Algiers, however, are a cut above just about everything else at the festival. Their sheer force, their vertical blasts of searing noise, Franklin James Fisher’s colossal voice, intense, uncompromising and deeply soulful too – everything about this band is immense. They rattle through a set that blends jerky electronics, gospel, punk and straight-up noise, confrontational and heartfelt in equal measure. What’s notable is just how much they split opinion, however. You can guess which camp tQ is in, but for all the spectators who share our frantic, clamorous appreciation, there’s as many left unsold. Afterwards, we speak to an older member of the crowd put off by bassist Ryan Mahan’s manic, frenzied dancing, for example. There’s no accounting for taste and all that, but their detractors are objectively wrong.

Barry Adamson’s set, Saturday’s first at Centre Stage, could not be more different. Where Algiers were barbed and confrontational, the former Bad Seed is louche and easygoing, his set cut through with a debonair charm. He concludes with a tribute to the late Pete Shelley, a friend from his nascent days in the Manchester music scene. He plays Magazine’s ‘The Light Pours Out Of Me’, dedicated in his memory. Although Shelley was not a member of Magazine proper, he was one of the track’s writers, and Adamson remembers with fondness how he added its iconic single-note bassline during his audition for the group.

The Orielles don’t have the luxury of an immediately receptive crowd – a friend tells me of an argument over breakfast with a Numanoid upset that the young Halifax outfit are unsuitable to ‘support’ their idol. It’s to their immense credit that they win them over so well. There are a few pockets of the Orielles’ hardcore in the crowd, but before long they’ve spread that enthusiasm across the entire room with a relentlessly joyous set. Their songs are young, breezy and fun, but there’s a steeliness to this band that should not go underestimated.

It is Numan, however, that everyone is here to see. During his fierce, uncompromising set, ‘Cars’ and ‘Are Friends Electric’ get an airing, but it is the musician’s ceaseless intent to look forwards that makes him so engaging in the 42nd year of his career. He and his band are dressed in the Mad Max post-apocalypse rags from the cover of 2017’s excellent LP Savage (Songs From A Broken World), and perform with an agitated Armageddon energy. Their music is pounding and industrial, relentless and single-minded. Numan, not speaking to his devotees between tracks, casts a supreme presence, and proves himself one of his generation’s most relentless innovators.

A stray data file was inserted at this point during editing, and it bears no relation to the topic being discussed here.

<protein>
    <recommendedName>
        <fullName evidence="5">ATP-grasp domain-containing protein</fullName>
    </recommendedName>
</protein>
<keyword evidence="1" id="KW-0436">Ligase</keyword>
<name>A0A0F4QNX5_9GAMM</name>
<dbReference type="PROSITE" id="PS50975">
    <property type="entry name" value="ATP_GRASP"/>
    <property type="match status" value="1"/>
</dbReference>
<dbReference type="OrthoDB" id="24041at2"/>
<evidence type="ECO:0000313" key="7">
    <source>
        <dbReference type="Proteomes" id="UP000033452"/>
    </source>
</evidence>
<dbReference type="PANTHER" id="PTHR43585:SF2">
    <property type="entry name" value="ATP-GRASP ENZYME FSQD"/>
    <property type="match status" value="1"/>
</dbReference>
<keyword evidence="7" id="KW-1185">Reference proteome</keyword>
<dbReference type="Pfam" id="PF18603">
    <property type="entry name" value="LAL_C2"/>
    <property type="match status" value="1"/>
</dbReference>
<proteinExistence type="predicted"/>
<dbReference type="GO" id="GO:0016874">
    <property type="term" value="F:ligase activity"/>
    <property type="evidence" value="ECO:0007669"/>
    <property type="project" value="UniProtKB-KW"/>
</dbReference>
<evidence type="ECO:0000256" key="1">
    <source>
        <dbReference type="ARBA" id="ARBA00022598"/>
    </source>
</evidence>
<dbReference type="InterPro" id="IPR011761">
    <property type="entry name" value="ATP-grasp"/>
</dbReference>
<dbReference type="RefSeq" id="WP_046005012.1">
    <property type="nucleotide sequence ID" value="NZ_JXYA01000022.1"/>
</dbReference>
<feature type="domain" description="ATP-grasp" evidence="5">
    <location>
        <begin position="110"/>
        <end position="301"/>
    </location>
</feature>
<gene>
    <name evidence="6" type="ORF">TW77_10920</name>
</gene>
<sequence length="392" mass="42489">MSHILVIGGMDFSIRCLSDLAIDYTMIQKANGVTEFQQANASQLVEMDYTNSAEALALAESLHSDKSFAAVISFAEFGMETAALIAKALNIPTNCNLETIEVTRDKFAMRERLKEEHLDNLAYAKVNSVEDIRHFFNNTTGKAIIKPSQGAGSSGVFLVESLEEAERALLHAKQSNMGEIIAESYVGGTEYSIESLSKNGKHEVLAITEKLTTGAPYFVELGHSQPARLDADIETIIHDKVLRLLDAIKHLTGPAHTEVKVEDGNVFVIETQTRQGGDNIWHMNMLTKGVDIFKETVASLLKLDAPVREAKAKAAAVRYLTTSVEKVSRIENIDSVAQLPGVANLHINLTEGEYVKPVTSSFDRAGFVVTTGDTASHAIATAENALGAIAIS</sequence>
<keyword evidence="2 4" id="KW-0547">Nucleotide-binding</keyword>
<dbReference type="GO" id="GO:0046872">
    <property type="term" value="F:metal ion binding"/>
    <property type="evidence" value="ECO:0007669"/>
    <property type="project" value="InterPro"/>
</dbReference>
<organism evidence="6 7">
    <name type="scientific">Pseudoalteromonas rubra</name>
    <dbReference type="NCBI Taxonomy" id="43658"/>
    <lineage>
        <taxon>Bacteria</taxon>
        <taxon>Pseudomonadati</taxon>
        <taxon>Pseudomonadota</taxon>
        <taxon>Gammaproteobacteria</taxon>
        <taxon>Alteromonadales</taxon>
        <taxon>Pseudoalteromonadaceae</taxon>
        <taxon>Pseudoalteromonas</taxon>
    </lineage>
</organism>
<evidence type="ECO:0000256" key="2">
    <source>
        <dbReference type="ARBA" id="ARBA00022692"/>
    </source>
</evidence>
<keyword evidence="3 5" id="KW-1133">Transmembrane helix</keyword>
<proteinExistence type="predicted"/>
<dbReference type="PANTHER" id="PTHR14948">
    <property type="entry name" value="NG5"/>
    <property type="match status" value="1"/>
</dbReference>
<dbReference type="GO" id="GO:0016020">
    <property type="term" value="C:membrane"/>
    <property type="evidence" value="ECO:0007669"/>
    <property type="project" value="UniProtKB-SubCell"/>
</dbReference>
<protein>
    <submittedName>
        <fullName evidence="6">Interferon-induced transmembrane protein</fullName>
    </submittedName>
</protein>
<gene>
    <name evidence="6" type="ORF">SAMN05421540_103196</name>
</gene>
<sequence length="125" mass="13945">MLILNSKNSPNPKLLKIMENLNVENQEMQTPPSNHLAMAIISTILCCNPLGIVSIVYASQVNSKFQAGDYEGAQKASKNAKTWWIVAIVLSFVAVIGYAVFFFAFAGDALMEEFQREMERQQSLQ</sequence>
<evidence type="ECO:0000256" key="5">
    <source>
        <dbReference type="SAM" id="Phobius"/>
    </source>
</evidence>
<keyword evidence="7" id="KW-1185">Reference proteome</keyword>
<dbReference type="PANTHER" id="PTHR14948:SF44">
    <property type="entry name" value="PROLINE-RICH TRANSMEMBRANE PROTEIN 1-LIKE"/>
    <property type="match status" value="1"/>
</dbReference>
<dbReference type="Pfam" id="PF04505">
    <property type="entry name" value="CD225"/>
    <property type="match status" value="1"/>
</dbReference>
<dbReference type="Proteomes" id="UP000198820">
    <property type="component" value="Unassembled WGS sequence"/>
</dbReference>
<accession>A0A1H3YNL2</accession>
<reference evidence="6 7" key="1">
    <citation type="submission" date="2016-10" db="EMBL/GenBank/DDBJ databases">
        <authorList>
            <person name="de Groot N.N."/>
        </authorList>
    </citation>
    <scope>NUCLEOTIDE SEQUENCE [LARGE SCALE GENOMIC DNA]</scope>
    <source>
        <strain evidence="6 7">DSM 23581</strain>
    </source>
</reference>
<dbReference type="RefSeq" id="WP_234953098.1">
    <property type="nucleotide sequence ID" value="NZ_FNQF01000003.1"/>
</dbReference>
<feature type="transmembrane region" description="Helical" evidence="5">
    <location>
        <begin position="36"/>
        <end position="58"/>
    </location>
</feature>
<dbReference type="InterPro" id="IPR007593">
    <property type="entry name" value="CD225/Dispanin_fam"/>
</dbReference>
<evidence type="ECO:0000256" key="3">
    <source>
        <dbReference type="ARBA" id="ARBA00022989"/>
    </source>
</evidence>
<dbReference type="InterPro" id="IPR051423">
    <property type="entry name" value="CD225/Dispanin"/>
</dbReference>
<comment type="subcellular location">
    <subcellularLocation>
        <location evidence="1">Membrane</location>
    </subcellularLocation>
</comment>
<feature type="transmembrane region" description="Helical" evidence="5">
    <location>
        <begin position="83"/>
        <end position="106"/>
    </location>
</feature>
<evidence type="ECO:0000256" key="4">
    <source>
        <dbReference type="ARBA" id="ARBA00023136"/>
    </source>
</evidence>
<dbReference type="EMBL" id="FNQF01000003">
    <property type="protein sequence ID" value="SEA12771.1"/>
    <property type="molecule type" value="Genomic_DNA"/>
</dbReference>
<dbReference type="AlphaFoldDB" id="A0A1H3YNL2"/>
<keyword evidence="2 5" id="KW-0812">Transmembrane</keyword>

Luke Haines

Sunday sees another idiosyncratic star play the Reds – Luke Haines. The former Auteurs, Baader Meinhof and Black Box Recorder man plays an acoustic set, and unfortunately Rockaway Beach has one of the chattiest crowds we’ve ever encountered, but he doesn’t seem that bothered – it does nothing to temper his force of personality. An hour of acoustic guitar gets a little wearing, especially when it’s hard to hear everything he’s singing thanks to the crowd, but there’s something irresistibly enjoyable to his call-and-response ‘Lou Reed, Lou Reed’ schtick, and straw polls to determine who the best Monkee is, or whether Echo And The Bunnymen (tonight’s headliners) are better than George Galloway.

There follows another provocateur in the form of Art Brut’s Eddie Argos, who leads a bold and brash set that takes a swing at Sleaford Mods (“If you say it three times they’ll appear behind you shouting ‘Middle Class!”) and very nearly Idles; he swiftly backtracks on the latter – there’s more Idles merch than anyone else’s on display, and the band aren’t even playing. They’re on sharp form instrumentally too, their set is straightforward but not one-dimensional, and laden with charisma.

Echo and the Bunnymen

Echo and the Bunnymen conclude, with a set that’s in equal parts baffling and beguiling. At times they are absolutely sublime, however incoherent Ian McCulloch’s monologues between songs, as a frontman he still wields an immaculately characterful voice. When paired with Will Sergeant’s most dazzling licks of guitar, as on ‘The Cutter’, ‘Bring On The Dancing Horses’, or ‘The Back Of Love’, it’s transcendent, when meandering through sub-Jim Morrison psychedelic ramblings, it’s less so. It’d leave a frustrating taste in the mouth, were Rockaway Beach the kind of festival that its detractors often peg it as. The nostalgic headliners, though, are but a part of what makes this such an understatedly enjoyable weekender – it is what the organisers slip in underneath that makes it truly enjoyable.